Goodman Oil claims that the district court's April 2, 2007, order did not trigger the forty-two day time limit because it was not a judgment and it was not set forth in a separate document. In forming its argument, Goodman Oil relies upon I.R.C.P. 58(a), which states: Every judgment shall be set forth on a separate document. Goodman Oil also cites the Supreme Court Rules Committee's explanation for the separate document requirement, which states that a separate document is needed in order to eliminate confusion and so that all parties know when the time for appeal has begun. In addition, Goodman Oil argues that I.R.C.P. 58(a) has been interpreted in Hunting v. Clark County School Dist., 129 Idaho 634, 931 P.2d 628 (1997), Camp v. East Fork Ditch Co., Ltd., 137 Idaho 850, 55 P.3d 304 (2002), and In re Universe Life Ins. Co., 144 Idaho 751, 171 P.3d 242 (2007), wherein this Court found that an order granting summary judgment was insufficient to constitute a final judgment under I.R.C.P. 58(a) because it was not entitled judgment and had not been entered in a separate document.
Goodman Oil Co. v. Scotty's Duro-Bilt Generator, Inc., 148 Idaho 588, 226 P.3d 530, 532-33 (2010).

This Court holds that the forty-two day period to file a notice of appeal begins to run once an order is entered that resolves all issues, grants all relief to which the prevailing party is entitled other than attorney fees and costs, and brings an end to a lawsuit. It does not matter whether the order is entitled, judgment, order, or decree.
Goodman Oil Co. v. Scotty's Duro-Bilt Generator, Inc., 148 Idaho 588, 226 P.3d 530, 532-33 (2010).

On April 17, 2008, the Harrisons filed a motion to vacate the arbitrator's award. On April 25, 2008, Lloyd's filed an application to confirm the award. On July 28, 2008, the district court entered an order denying the motion to vacate the arbitrator's award and confirming that award. On August 11, 2008, it entered what purports to be a judgment against H. Ray Harrison and Julie Harrison in favor of Defendants. On September 11, 2008, the Harrisons filed a notice of appeal from that purported judgment.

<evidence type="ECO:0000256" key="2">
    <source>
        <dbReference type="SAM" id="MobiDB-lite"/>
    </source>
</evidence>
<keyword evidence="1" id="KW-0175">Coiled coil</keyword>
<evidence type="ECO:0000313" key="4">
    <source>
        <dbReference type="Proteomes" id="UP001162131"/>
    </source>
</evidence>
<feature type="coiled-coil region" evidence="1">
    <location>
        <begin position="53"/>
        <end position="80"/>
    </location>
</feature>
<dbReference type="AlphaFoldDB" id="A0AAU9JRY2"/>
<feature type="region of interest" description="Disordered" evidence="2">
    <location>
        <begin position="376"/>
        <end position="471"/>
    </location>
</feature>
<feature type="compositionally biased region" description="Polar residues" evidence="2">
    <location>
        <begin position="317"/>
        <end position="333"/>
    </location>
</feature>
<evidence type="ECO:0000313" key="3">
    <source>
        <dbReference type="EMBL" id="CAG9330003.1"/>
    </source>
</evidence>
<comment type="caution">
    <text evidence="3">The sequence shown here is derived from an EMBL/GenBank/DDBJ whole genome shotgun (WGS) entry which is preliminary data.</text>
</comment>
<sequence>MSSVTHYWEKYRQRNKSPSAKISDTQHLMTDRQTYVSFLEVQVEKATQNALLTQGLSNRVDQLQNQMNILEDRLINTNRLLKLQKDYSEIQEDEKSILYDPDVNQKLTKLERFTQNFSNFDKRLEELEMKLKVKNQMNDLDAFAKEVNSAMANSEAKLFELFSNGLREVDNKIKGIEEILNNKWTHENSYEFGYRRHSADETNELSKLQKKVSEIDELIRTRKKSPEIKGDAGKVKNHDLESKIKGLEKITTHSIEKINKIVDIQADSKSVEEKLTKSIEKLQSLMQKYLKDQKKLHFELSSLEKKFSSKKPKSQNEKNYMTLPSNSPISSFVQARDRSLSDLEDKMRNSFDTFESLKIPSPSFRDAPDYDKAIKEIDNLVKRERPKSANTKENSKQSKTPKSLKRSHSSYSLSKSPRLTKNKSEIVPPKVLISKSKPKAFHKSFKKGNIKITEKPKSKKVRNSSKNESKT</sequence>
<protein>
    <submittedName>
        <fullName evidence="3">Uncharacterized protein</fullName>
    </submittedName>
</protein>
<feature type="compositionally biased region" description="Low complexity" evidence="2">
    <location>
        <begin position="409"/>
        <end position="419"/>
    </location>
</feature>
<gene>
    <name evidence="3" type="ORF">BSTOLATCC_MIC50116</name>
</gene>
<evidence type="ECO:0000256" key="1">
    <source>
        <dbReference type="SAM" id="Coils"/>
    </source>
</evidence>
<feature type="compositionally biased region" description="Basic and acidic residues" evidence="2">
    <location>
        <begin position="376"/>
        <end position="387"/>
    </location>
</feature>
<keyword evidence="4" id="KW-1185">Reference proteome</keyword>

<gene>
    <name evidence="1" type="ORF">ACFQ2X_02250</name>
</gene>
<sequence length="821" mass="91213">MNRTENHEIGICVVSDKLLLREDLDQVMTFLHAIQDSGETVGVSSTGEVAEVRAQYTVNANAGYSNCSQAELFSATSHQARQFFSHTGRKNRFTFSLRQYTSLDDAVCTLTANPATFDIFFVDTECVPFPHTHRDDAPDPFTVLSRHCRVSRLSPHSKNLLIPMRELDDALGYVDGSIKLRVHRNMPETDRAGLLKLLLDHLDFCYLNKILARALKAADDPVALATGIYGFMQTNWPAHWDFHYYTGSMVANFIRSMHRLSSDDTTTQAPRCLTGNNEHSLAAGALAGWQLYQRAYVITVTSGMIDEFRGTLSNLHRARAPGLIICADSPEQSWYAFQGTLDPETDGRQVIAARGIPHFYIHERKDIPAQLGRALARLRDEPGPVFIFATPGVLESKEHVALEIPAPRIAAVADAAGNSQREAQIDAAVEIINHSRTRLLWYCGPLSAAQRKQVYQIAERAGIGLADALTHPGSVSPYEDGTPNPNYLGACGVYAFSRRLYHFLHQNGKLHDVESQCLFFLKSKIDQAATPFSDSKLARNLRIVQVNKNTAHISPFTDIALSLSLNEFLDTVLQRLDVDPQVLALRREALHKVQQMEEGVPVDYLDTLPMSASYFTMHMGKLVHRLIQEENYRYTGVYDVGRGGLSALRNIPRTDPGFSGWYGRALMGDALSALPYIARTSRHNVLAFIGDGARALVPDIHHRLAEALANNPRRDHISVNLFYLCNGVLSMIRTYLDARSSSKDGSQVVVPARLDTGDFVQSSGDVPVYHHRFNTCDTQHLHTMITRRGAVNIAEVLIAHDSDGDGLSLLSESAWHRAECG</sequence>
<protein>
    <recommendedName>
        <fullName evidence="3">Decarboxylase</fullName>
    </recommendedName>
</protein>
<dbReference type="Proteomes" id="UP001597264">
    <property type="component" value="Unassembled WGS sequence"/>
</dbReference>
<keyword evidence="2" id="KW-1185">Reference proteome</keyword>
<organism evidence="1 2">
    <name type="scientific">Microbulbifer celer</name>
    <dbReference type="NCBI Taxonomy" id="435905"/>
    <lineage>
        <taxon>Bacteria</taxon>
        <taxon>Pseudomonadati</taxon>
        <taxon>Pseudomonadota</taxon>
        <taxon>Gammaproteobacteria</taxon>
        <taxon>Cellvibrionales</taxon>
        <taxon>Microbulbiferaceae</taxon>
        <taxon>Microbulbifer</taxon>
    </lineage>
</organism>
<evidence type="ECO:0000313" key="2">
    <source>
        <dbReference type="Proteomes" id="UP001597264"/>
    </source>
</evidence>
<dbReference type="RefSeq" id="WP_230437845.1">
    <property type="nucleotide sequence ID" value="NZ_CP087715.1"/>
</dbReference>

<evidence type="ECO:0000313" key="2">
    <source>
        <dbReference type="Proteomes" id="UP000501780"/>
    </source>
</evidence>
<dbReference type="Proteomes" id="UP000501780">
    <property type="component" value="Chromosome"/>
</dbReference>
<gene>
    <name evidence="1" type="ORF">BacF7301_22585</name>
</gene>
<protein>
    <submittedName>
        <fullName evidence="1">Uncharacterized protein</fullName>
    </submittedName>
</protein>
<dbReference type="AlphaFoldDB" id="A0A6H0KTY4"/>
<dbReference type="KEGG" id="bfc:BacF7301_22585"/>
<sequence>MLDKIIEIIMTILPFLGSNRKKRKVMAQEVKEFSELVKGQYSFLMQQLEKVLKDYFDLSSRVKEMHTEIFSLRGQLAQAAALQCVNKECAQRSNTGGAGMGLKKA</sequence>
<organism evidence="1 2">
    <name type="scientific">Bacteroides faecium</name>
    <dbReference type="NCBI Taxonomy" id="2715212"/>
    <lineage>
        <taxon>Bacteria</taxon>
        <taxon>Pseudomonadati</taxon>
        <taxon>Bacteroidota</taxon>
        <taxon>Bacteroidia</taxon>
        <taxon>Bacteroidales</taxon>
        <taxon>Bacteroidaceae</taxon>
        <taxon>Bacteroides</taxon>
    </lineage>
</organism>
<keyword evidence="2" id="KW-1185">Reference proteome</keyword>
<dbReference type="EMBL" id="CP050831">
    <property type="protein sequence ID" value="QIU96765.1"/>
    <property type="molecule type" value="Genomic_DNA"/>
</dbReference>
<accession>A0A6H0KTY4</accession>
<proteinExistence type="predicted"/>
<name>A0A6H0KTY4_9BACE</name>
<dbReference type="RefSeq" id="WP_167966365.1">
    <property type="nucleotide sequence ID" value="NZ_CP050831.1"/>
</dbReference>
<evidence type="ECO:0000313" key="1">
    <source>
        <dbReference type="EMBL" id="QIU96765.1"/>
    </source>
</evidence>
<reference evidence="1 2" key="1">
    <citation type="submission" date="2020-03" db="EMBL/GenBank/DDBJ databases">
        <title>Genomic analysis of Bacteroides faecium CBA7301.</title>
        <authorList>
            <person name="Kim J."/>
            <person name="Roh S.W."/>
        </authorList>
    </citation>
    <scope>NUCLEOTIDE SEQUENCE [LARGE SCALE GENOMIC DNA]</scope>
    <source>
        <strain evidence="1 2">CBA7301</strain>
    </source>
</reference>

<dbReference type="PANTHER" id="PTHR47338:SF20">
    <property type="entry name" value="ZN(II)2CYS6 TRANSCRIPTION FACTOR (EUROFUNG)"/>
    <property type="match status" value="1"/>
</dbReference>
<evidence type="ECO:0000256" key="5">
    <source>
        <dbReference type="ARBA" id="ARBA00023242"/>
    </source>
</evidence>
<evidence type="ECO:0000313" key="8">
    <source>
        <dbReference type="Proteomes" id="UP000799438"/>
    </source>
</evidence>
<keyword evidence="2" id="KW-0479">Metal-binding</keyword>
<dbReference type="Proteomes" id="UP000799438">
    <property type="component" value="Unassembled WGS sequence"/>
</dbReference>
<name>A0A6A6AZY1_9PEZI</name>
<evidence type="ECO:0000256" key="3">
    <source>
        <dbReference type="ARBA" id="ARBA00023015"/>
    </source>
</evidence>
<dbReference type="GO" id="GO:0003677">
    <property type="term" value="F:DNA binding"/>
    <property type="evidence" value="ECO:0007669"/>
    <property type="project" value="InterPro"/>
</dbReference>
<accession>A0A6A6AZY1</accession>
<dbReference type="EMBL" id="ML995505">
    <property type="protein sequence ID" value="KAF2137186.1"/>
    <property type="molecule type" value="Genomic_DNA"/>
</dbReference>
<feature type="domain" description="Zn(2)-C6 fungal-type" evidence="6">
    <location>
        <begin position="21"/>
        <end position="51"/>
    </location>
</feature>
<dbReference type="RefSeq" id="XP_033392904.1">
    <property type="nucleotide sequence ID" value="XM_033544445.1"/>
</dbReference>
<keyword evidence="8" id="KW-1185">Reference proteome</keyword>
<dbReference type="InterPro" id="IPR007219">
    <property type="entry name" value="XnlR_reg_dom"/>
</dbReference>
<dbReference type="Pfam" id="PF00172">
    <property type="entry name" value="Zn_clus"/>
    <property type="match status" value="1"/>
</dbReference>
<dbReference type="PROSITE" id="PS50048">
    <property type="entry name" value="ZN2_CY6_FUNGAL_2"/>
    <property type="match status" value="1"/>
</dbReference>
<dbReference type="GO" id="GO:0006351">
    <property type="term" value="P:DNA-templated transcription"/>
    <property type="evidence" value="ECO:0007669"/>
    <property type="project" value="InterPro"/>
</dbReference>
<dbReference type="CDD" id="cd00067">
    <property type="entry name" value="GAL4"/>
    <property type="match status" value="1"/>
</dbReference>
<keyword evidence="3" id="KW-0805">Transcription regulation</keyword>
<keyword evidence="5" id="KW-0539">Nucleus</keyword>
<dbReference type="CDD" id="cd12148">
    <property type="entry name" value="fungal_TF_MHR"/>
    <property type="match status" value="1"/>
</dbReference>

Harrison v. Certain Underwriters at Lloyd's, London, ___ P.3d ___, 2010 WL 2136495, *2 (2010)

Because the order confirming the arbitration award was appealable as a matter of right, any appeal from that order could only be made by filing the notice of appeal within fortytwo days after the order was entered. In this case, the appeal was not filed within that forty-two day period, and therefore there was not a timely appeal from that order. The timely filing of a notice of appeal is jurisdictional. Because the time for appealing from the order confirming the arbitrator's award had expired, that order is not reviewable on an appeal from a later judgment in this case.

Harrison v. Certain Underwriters at Lloyd's, London, ___ P.3d ___, 2010 WL 2136495, *4 (2010)

In the present case, the magistrate's November 18, 2009, decision clearly was not a final judgment set forth on a separate document. It was, instead, a twenty-seven-page expression of the magistrate's findings of fact and conclusions of law and an announcement of the court's decision to grant the Department's petition. Despite its title, this Order Terminating Parental Rights of [Doe] did not purport to be the court's final determination, for the order itself concluded with an instruction that the Petitioner is directed to prepare an order consistent with this opinion. In re Doe, ___ P.3d ___, 2010 WL 1818444, *3 (Ct.App. 2010)

The solution?
Amend the following rules: I.R.C.P. 54(a) I.R.C.P. 58(a) I.A.R. 11(a)

Rule 54(a). Judgments - Definition - Form. "Judgment" as used in these rules means a separate document entitled Judgment or Decree. I.R.C.P. 54(a) (2010)

Rule 54(a). Judgments - Definition - Form. "Judgment" as used in these rules means a separate document entitled Judgment or

A judgment shall state the relief to which a party is entitled on one or more claims for relief in the action. Such relief can include dismissal with or without prejudice.
Decree. I.R.C.P. 54(a) (2010)